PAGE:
to popcorn (verb) :: a feathery, explosive pop high into the air made by guinea keets

in the brooder

On a recent visit to a nearby farm, we met our first Guinea Fowl.  There were 2 males, with their exquisite speckledy feathers and striking blue heads, shepherding a little flock of keets (guinea chicks) about the garden – sadly the hen had recently been taken by a fox but the males stepped up to the mark and were enthusiastically practising hands-on parenting.

We were utterly enchanted!  They were so pretty and different – their bodies are very very round and their heads are like tiny blue periscopes with red trimmings – and they are very independent.  They will amble about your garden all day, eating bugs and weeds without causing damage to your plants, and then at night, if trained, will return to a little house to safely roost.  They  also, apparently, make for a delicious roast.

Once home, I jumped on Gumtree and searched for some of our own.  There were not too many about and most were tiny keets, requiring weeks of care in a heated brooder box – something we didn’t have.  But then I found 12 in nearby Moruya that were already 4 weeks old.  They were still living in a brooder box but did not need extra heat as their feathers were already fluffing out nicely.

That weekend, Julian and I knocked up a brooder box – using two Ikea Gorm bookshelves as our base structure – and the following Tuesday Noah and I made the trek north to collect our new feathered babies.  The lovely owners also had a pair of Appleyard Duck breeders that they were looking to rehome as they were focussing on Muscovies – who were bullying the Appleyards.  “No problem!” we said delightedly “We’ll bring extra boxes!”

Oh it was such a funny pick up :-)  The farm was lovely – an old establishment with a dear little wooden farmhouse and beautiful orchard with ducks, chickens and guinea fowl roaming everywhere.  The keets were in a guinea pig house – transferring them into our big box, laid with pea straw mulch was filled with unstoppable laughter.  Keets are like feathered popcorn!  You open the lid and pow!  They shoot up into the sky every which way.  The owners and Noah were darting about plucking up the little keets as they landed whilst I was in charge of opening and slapping back down the box lid.  We were beside ourselves!

Then the farmer collected the Appleyards – a much more dignified affair.  They are majestic ducks – beautifully feathered and calm, with sweet faces and exaggerated waddles.  On our journey home their boxes were quiet and still – the keets’ box bumped and clattered and cheeped all the way home as 12 little popcorns boinged about all over the place :-)

brooder box

After almost 2 weeks in their brooder box it was obvious our funny little keets needed to move to bigger quarters.  So, yesterday the 3 of us set to transforming the unfinished chicken tractor into a guinea keet home.

chicken tractor

on the inside

cutting the mesh

stapling the msh

Since it was such a hot day, we rolled the tractor on logs into the shade and set to work.  One side panel of mesh was cut out and turned into a wooden framed hinged door.  We added another panel of mesh to the triangular end.

Julian removed the corrugated metal panels that provided the little, dry sleeping quarters and we popped in struts and gum tree roosts.  It’s possible Julian got a bit carried away when searching for good roost material – so we added the lovely big twisty end of the branch as a bit of play equipment for them.

adding the roof struts
roost material

light on the gum

creases in her stockings

trimming them up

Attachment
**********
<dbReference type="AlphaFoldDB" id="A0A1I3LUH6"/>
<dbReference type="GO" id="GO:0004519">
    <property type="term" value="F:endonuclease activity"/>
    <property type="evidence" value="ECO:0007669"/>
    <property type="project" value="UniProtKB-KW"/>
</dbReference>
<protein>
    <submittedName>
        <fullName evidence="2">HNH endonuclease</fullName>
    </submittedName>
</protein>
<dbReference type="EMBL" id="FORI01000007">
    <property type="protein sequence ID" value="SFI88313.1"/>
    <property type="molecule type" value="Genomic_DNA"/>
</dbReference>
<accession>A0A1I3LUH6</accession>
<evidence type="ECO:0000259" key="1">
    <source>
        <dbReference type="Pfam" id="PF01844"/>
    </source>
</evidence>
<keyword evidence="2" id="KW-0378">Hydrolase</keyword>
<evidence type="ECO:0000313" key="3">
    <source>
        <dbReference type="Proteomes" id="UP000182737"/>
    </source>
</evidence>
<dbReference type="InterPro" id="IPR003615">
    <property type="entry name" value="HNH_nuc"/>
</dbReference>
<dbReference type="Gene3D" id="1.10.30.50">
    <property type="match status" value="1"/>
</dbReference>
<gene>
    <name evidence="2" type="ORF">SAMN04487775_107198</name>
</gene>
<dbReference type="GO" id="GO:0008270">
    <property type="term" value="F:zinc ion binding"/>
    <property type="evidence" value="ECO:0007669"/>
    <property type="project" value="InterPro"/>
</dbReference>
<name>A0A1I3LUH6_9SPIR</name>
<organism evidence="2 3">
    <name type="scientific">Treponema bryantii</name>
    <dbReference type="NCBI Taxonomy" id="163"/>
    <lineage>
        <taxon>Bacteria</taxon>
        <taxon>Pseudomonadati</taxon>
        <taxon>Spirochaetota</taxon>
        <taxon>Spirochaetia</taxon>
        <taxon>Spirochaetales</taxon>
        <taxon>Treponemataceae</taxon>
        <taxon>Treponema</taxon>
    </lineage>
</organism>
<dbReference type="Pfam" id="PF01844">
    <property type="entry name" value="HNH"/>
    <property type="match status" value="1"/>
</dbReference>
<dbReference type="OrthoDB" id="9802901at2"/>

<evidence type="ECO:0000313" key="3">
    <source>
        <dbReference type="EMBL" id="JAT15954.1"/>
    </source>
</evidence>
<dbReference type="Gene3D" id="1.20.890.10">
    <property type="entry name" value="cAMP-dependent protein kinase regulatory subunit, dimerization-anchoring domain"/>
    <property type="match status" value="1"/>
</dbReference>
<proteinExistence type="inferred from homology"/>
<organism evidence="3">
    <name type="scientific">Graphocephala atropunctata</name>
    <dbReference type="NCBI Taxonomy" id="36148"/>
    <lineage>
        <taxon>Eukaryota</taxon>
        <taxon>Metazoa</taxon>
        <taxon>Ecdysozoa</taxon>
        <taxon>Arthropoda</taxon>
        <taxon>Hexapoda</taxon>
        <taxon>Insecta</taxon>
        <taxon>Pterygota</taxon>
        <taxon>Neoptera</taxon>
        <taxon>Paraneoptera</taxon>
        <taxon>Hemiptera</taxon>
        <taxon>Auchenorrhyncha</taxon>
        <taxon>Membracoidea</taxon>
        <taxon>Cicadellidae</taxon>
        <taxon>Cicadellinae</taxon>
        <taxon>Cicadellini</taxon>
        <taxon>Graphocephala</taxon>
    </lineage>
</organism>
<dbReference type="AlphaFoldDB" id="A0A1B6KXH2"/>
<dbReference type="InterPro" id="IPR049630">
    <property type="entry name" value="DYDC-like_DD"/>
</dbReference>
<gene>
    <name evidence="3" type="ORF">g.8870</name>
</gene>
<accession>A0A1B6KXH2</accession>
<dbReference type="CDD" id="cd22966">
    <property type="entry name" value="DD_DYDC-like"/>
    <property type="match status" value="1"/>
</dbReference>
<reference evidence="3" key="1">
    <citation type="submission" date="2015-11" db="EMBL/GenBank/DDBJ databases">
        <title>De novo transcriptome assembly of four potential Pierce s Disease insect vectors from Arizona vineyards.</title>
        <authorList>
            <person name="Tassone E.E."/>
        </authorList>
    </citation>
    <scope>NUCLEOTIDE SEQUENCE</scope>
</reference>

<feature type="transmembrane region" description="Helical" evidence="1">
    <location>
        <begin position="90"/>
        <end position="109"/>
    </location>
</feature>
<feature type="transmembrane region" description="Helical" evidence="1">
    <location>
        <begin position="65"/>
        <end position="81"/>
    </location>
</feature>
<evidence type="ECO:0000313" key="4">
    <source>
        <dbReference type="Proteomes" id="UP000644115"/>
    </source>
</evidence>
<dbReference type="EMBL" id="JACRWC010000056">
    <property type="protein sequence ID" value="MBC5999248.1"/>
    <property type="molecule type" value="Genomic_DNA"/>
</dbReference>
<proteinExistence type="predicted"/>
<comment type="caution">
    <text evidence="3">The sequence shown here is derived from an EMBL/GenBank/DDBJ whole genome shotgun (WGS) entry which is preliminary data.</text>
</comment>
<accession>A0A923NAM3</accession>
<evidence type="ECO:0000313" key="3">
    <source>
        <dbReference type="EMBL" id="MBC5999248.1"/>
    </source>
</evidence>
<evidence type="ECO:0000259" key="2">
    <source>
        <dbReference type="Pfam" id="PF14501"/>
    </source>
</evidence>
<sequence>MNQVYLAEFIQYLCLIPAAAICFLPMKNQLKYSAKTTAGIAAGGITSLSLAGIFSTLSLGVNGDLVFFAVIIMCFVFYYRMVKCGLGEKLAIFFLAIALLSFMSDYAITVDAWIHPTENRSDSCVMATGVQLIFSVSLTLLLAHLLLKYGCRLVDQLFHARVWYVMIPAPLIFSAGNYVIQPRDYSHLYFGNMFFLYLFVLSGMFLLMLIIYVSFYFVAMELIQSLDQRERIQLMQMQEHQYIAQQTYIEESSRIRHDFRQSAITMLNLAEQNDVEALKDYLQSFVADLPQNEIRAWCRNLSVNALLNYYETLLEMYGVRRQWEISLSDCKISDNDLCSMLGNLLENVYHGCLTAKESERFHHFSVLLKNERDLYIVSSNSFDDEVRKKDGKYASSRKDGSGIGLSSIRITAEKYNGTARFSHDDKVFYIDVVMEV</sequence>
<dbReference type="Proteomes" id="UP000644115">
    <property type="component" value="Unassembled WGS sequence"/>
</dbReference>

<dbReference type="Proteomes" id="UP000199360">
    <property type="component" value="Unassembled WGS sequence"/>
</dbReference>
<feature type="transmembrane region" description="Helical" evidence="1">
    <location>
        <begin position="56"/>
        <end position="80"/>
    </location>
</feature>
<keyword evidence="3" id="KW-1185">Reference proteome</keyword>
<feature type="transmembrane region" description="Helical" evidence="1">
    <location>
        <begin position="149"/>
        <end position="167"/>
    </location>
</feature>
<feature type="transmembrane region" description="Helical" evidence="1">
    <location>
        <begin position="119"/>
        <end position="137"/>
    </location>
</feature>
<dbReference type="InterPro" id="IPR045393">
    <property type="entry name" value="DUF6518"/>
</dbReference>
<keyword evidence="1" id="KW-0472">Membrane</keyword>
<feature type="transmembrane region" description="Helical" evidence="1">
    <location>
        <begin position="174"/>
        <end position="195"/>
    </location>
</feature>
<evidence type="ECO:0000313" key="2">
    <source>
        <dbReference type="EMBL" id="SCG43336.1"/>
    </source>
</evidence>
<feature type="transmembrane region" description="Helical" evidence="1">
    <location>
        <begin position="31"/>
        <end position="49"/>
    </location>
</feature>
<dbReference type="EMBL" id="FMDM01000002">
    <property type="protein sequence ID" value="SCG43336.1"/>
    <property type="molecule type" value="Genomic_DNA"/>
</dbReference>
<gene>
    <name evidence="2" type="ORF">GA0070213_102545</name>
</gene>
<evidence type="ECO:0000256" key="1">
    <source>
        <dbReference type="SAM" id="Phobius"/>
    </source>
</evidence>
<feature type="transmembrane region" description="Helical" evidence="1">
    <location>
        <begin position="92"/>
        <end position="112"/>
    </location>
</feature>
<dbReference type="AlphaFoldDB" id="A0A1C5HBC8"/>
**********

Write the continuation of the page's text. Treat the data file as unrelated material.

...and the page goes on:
Do you see how the bark has crinkled in the bend of the branch?  Looks all the world for like the back knees of over worn stockings doesn’t it – truly beautiful how something so very hard can be so flexible and tactile.


back on with the roof

The whole process was such a lovely family affair.  That’s certainly an aspect of our new life on this little farm that I love.  Our cottage is so small and the farm so remote (well, not really by Australian standards, but certainly by inner suburban Melbourne standards!) that we just gravitate so easily to doing things together.  It was a blissful afternoon of building and chatting and laughing in the loveliest of settings …

furry protea

beautifully lit

watching over us

Thankfully, we finished all the essential bits in time to transfer the keets from their brooder to their new a-frame home just before the sun began to set.  And oh how the loved it!

Noah and I carried the brooder across the top field (where the sheds are) and down into the fenced cottage garden (where all our poultry live).  Then we once more played the highly entertaining game of “stop that keet from popcorning up up and away!”

They are dear little birds – so warm and feisty, so pretty and full of character and purpose.  One by one we dropped them into their a-frame – at first they all scurried into the shelter at the back.  But once they were all in and felt a little more confident, they began toddling about – pecking at the grass with amazed delight, checking out the play branch, eating and drinking.  In a completely anthropomorphic way I am sure they couldn’t believe their world could be so beautiful!

One brave little critter – he is the biggest with a beautifully striped head – popcorned up to the roost and strutted back and forth, stretching out his feathers whilst cheeping down to his mates – you can see him in the fifth photo down from here.

And of course, they popcorned over and over again.  Finally they have the room to do what it seems they love doing best.  Oh they were so funny!

At one stage, one was like a domino.  She popcorned up into the sky and triggered all the rest, one after another – the whole a-frame was chaotically filled with little outstretched wings and fluttering orange legs and feet zooming up into the air and down again.  Sadly I didn’t have the camera – but you can see one little lavender one doing it in the left hand corner of the fourth photo down from here.

I’ll have to try and make a little film of it for us :-)